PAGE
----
5% had credit card information stored on a phone And -- this shouldn't be a surprise -- among the 227 IT workers surveyed...

1% stored passwords and PIN numbers on their phones!

Credant's respondents indicated that sales professionals were the worst at leaving data on unsecured phones, while HR professionals tended to be the most secure, probably because of the large liability HR carries if confidential employee data is exposed.

Might be a good idea to run a survey of your own staff -- and not just your IT staff --to find out a) what business information they have on their phones and b) how well protected that data is.

It is, after all, the data that's on phones and mobile devices that makes them hot commodities on the crime circuit, not the devices themselves.

Comment  | 
Print  | 
More Insights
Comments
Newest First  |  Oldest First  |  Threaded View
Mobile Banking Malware Up 50% in First Half of 2019
Kelly Sheridan, Staff Editor, Dark Reading,  1/17/2020
Exploits Released for As-Yet Unpatched Critical Citrix Flaw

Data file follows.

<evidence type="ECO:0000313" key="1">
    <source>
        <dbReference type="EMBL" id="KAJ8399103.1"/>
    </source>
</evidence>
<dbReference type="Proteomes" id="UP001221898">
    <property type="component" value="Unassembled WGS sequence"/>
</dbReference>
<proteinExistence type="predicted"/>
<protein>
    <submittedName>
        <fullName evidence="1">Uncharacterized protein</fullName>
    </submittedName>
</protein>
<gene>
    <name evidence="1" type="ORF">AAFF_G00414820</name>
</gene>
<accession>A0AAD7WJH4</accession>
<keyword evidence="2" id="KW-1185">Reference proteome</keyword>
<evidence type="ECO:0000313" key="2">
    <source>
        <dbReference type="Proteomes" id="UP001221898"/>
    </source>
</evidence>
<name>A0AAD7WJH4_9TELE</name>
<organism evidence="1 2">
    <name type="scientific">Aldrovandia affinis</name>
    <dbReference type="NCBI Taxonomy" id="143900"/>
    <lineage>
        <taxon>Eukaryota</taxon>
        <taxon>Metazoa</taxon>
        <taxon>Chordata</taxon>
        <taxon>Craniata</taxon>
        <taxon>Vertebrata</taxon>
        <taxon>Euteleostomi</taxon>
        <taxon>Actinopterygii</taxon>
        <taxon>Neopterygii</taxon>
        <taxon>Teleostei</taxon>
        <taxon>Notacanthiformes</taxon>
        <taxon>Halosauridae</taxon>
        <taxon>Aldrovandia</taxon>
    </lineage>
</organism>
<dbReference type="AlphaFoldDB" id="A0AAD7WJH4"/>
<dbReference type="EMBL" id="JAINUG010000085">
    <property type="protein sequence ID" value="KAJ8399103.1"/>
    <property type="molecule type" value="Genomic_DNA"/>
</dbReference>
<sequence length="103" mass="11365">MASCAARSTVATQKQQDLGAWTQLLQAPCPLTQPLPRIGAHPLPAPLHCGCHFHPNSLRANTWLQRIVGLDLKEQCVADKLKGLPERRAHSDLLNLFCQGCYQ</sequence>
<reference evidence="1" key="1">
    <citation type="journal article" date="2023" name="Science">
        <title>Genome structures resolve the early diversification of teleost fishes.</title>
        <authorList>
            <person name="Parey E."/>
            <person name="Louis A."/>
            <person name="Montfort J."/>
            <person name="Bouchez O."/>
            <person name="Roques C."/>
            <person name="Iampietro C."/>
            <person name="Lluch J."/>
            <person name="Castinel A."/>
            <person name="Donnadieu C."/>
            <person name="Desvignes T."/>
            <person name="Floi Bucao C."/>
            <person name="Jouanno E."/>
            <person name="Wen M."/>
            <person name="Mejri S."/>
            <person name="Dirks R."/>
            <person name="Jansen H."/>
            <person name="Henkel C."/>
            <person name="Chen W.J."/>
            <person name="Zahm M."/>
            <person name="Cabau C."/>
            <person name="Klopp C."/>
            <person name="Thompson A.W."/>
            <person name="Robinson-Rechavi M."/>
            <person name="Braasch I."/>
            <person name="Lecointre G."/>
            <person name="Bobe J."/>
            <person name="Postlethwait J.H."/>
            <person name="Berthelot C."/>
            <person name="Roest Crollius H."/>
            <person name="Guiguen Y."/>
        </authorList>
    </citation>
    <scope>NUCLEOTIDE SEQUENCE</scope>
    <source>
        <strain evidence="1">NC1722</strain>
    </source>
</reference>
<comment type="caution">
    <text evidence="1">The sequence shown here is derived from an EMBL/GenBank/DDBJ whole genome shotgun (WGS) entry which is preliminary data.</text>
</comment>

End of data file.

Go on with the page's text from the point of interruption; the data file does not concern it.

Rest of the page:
Jai Vijayan, Contributing Writer,  1/13/2020
Microsoft to Officially End Support for Windows 7, Server 2008
Kelly Sheridan, Staff Editor, Dark Reading,  1/13/2020
Register for Dark Reading Newsletters
White Papers
Video
Cartoon Contest
Write a Caption, Win a Starbucks Card! Click Here
Latest Comment: This comment is waiting for review by our moderators.
Current Issue
The Year in Security: 2019
This Tech Digest provides a wrap up and overview of the year's top cybersecurity news stories. It was a year of new twists on old threats, with fears of another WannaCry-type worm and of a possible botnet army of Wi-Fi routers. But 2019 also underscored the risk of firmware and trusted security tools harboring dangerous holes that cybercriminals and nation-state hackers could readily abuse. Read more.
Flash Poll
[Just Released] How Enterprises are Attacking the Cybersecurity Problem
[Just Released] How Enterprises are Attacking the Cybersecurity Problem